- The Magazine
“The narrative of Jewish communities throughout our history has been one of being a minority and never entirely secure,” says Rabbi Jake Singer-Beilin. “That is something that still defines the Jewish identity in a big way. And so we tend to look out for others, who are not in the majority.”
Singer-Beilin, the newly installed rabbi at Congregation Bet Mishpachah, a synagogue catering to D.C.’s local LGBTQ Jewish community, says Jewish communities are “attuned to that frequency, because of being under the rule of not always friendly governments and peoples.”
“That is reinforced through our holidays,” he says. “It’s reinforced through the stories in our Torah that we study and grapple with. And for many of us, and the members of Bet Mishpachah, that’s what drives our work. That’s also where we find spirituality in being able to use the power and privilege that we have — being relatively comfortable in today’s America, at least compared to what the experiences had been in Eastern Europe and elsewhere — to make sure that no community is treated the way the Jews had been in the past.”
Bet Mishpachah has been involved in an ongoing conversation about its LGBTQ-affirming role, particularly in an age when other non-Orthodox Jewish congregations have become more welcoming to LGBTQ people.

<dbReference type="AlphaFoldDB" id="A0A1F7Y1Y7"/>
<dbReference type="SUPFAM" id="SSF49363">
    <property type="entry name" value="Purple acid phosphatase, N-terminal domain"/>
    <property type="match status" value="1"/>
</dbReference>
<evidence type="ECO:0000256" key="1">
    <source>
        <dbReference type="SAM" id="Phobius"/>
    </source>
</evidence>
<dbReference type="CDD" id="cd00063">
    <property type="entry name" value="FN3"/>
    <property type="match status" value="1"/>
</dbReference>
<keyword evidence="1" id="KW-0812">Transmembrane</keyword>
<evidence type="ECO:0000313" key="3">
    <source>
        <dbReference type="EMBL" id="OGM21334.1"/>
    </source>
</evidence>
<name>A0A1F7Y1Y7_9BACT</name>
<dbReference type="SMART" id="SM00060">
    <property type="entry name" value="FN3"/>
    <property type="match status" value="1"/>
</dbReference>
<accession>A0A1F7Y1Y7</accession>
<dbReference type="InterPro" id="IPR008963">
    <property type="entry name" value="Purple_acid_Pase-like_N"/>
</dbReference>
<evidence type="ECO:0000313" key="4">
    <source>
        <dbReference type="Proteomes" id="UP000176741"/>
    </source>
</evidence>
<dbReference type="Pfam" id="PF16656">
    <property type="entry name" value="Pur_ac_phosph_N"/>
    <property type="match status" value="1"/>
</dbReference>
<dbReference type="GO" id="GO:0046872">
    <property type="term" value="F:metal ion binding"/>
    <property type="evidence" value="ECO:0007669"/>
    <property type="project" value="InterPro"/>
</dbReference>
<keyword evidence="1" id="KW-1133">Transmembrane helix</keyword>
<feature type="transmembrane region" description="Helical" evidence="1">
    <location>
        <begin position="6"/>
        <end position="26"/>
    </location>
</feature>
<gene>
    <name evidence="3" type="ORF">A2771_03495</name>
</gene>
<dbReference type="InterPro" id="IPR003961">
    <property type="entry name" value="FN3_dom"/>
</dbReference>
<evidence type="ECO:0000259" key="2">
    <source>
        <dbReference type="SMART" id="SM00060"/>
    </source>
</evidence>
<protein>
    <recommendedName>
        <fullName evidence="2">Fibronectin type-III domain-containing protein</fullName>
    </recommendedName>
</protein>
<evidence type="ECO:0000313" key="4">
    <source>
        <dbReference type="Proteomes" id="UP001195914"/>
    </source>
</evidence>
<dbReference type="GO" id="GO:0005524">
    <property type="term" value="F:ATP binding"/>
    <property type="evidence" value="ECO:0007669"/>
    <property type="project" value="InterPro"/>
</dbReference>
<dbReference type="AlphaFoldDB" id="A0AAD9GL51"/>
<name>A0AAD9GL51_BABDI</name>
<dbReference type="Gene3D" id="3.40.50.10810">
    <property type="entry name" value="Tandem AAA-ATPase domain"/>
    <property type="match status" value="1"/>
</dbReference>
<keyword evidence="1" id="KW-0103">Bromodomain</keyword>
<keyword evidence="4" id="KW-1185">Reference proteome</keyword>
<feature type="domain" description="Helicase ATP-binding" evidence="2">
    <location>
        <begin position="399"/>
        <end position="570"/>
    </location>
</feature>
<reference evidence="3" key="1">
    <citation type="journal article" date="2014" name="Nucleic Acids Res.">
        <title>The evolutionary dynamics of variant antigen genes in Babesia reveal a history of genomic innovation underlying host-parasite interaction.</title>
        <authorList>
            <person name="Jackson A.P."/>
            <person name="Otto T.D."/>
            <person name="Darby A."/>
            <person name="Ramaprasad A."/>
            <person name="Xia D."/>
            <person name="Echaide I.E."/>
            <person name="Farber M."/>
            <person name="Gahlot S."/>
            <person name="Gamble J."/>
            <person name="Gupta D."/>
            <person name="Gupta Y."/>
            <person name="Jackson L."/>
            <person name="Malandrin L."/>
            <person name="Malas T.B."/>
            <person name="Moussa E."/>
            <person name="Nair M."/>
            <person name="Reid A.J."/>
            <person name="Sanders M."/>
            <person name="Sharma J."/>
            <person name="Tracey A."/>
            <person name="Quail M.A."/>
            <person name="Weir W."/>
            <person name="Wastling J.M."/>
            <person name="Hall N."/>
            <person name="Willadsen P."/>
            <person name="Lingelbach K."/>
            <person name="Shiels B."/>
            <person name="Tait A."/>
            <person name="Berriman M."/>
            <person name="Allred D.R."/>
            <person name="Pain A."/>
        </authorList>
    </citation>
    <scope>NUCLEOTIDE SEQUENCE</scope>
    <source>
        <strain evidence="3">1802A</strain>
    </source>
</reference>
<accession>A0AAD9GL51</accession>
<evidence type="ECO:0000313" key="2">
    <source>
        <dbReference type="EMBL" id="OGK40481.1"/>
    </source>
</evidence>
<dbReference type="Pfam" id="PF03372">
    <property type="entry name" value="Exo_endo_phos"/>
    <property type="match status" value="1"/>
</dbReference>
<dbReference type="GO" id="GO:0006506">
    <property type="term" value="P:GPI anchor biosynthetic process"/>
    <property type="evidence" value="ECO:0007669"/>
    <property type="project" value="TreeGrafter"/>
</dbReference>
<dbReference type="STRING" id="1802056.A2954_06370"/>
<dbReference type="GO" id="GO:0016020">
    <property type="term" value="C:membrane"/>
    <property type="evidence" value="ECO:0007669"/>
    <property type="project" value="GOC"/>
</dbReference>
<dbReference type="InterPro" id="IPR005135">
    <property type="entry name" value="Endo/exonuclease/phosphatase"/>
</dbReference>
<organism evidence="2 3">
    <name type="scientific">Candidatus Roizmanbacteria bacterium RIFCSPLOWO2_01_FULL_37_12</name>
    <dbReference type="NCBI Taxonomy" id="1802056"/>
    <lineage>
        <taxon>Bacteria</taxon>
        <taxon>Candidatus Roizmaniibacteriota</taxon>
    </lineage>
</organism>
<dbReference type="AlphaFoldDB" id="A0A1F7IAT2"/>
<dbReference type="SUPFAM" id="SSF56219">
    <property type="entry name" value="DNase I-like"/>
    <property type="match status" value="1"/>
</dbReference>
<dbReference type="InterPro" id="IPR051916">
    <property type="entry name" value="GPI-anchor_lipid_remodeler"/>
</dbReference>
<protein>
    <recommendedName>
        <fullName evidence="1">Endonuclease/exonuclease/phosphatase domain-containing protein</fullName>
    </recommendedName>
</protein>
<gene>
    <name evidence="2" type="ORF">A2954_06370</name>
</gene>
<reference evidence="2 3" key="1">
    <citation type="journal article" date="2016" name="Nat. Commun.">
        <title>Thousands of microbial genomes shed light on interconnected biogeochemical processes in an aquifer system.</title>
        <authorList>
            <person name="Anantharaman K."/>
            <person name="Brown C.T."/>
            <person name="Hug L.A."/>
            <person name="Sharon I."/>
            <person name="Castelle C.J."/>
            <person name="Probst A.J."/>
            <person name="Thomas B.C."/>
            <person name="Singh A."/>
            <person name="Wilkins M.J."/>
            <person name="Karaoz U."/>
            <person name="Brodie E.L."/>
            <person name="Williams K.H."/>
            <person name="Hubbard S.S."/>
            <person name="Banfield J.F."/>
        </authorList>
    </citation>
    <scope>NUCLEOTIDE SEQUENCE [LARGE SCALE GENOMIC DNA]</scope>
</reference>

“We want to be a radically inclusive synagogue where people can come and be their truest selves and where we can serve the downtown D.C. Jewish community, hopefully in a way that they’re not being served by other Jewish entities,” Singer-Beilin says. “It’s a place where members of the community can come, where friends and family members, Jewish and non-Jewish supporters, can find a spiritual place.”
Throughout the year, Bet Mishpachah holds men’s and women’s discussion groups, an annual prayer service to commemorate the Transgender Day of Remembrance, and has a regular presence at Capital Pride. Discussion groups focus on teachings from the Torah and how they can be viewed in an LGBTQ context, with a special emphasis on social justice issues.
For the upcoming High Holy Days, Rosh Hashanah and Yom Kippur, Bet Mishpachah will hold services at the Edlavitch DC Jewish Community Center and at the Friends Meeting of Washington, the space used by D.C.’s Quaker community. The group will also hold a pre-fast meal at Buca di Beppo on Oct. 8, and a “Breaking the Fast” meal at Friends Meeting of Washington on Oct. 9.
“We come together in prayer and reflection and song,” says Rabbi Singer-Beilin. “It’s going to be a really beautiful time, with a lot of lay participation and different voices from within the community speaking about things that we’re passionate about and that we think deserve some air time. We’re hoping to see others from around the community as well, so that we show off who we are and why we are.”
For more information on Bet Mishpachah, and the upcoming High Holy Day services, on Sept. 30 and Oct. 9, visit www.betmish.org.
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